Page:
DESPITE EVERY INDICATION to the contrary, Sucker Punch is not based on a videogame. But a hell of a videogame it'd be: There are steampunk zombie Nazis! And mechanized super suits! And dragons! And giant samurais with glowing red eyes! And robots! (Some of the robots also have glowing red eyes.) And shootings and stabbings and explosions! Then again, it's also really uncomfortably rapey, so maybe it actually wouldn't be that fun of a videogame.
If the moral of Sucker Punch is "Girls rule!"—and I'm pretty sure it is, unless it's "Watching scantily clad chicks fight steampunk zombie Nazis is significantly more boring than one would expect"—it's weird that the way co-writer/director Zack Snyder tells it is to treat his characters like punching bags for sexual and psychological abuse. To be fair (uh, I guess?), Snyder's had more explicit rape scenes in his other films—both 300 and Watchmen had chunks of sordid ick—but Sucker Punch might be the first time he's based an entire narrative, such as it is, on the conceit that women are super easy to beat the crap out of. (Unless they're fighting robots, that is—then they rule! Especially if they're wearing miniskirts!)
I'm not trying to get preachy here, because holy shit—I love zombies and robots and samurais and dragons and mech suits, and I'm also an ardent supporter of miniskirts. Given this thing's ingredients, I should've been standing up in the theater, yelping and clapping like a trained seal. Instead I wanted to take a shower.
The story's a dumber, skeevier Inception: The childishly named (and childish) Baby Doll (Emily Browning), Sweet Pea (Abbie Cornish), Rocket (Jena Malone), Blondie (Vanessa Hudgens), and Amber (Jamie Chung) are imprisoned in a Dickensian mental institution... until Baby Doll is transported into an alternate reality in which they're actually enslaved in a whorehouse/burlesque club! In order to escape this mental institution/whorehouse, Baby Doll then goes into even more pretend universes, meeting up with a wrinkly faced mentor named, shockingly, Wise Man (Scott Glenn). Wise Man is one more dude ordering these girls around, but this time it's okay, 'cause he's a good guy, I guess? Anyway, Ol' Wrinkles tells Baby Doll that to get her freedom she'll have to fight her way through a bunch of imaginary challenges—Nazis, dragons, robots, etc.—and he gives her a samurai sword and a handgun, at which point she turns into a shitty CG special effect and starts fighting those giant CG samurais. (Attention music nerds! Björk's "Army of Me" plays during this sequence, a song choice that's only slightly less ham-fisted than Snyder's decision to soundtrack Baby Doll's asylum arrival with a shitty cover of the Pixies' "Where Is My Mind.")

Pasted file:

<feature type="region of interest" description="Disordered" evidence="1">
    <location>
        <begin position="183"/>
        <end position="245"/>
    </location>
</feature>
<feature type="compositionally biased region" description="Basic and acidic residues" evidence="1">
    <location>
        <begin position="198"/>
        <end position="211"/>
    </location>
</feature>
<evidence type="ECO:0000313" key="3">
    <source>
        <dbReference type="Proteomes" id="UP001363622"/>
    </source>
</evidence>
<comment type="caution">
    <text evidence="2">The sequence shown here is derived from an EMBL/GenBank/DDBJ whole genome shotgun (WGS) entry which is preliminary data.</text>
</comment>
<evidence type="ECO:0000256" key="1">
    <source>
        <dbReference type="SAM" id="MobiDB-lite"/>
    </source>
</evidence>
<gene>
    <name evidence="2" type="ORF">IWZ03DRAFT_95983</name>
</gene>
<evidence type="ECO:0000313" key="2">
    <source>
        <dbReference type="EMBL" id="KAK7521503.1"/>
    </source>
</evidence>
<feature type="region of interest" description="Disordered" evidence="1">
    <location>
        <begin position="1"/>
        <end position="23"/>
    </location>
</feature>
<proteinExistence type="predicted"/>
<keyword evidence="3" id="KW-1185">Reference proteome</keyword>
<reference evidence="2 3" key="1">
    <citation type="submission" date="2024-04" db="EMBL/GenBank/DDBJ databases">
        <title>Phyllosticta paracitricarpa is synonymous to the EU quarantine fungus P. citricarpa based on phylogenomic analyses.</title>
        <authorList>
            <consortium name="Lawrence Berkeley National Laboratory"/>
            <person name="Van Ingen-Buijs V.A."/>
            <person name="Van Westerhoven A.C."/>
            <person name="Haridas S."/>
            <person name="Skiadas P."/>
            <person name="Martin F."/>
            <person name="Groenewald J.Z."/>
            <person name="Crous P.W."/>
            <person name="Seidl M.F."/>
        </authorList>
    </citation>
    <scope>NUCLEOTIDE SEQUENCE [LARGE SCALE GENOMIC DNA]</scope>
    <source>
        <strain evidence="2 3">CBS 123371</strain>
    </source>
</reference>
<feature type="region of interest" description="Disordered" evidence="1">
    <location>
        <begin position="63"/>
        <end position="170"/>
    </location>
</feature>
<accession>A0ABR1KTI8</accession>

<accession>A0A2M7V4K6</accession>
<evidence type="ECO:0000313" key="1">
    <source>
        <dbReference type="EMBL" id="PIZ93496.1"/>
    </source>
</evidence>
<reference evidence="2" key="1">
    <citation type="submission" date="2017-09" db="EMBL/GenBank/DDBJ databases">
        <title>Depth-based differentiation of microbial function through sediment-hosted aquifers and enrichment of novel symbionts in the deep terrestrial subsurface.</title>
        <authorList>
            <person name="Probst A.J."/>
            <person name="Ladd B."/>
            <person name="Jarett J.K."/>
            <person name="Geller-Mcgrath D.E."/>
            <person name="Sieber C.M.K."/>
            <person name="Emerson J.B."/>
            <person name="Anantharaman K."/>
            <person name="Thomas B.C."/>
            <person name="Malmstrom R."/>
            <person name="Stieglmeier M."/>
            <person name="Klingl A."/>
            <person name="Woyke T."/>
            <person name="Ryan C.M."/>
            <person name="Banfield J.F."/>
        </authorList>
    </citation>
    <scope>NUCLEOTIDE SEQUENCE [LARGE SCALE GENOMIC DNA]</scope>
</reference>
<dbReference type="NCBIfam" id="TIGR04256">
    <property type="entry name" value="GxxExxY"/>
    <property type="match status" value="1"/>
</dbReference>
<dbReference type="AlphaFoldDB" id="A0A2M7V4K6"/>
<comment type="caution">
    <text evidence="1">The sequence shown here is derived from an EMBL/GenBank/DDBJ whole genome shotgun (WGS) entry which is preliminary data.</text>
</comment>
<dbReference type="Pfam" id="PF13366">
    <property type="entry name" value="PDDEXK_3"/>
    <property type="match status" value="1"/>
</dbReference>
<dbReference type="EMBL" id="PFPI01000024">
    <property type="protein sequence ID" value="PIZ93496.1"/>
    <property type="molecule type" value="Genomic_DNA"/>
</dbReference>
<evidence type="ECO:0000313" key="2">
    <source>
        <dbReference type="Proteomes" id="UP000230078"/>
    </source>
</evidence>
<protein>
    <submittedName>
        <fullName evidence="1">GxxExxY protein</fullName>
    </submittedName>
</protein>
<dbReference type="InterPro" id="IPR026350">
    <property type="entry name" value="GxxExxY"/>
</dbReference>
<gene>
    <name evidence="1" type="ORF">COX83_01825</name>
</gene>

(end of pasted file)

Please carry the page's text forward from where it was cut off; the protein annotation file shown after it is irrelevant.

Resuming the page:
And so Sucker Punch goes, for what feels like forever: Weirdly bland, cartoony action sequences intersperse long periods of monotone dialogue as Baby Doll and her retinue of nü-Spice Girls scheme, shoot, and vamp their way to freedom, along the way fighting pimps, rapists, and magical dragons with equal gravitas. Also, Don Draper shows up at the end for like two minutes for no discernable reason? Look, it probably seems like I'm doing a crummy job explaining this thing, but no, that's just how Sucker Punch is: stupid and nonsensical and gross. It's a squirm-inducing exploitation flick that loudly, unconvincingly insists it's an empowering fable, and also, honestly? The dragons in it aren't even that cool.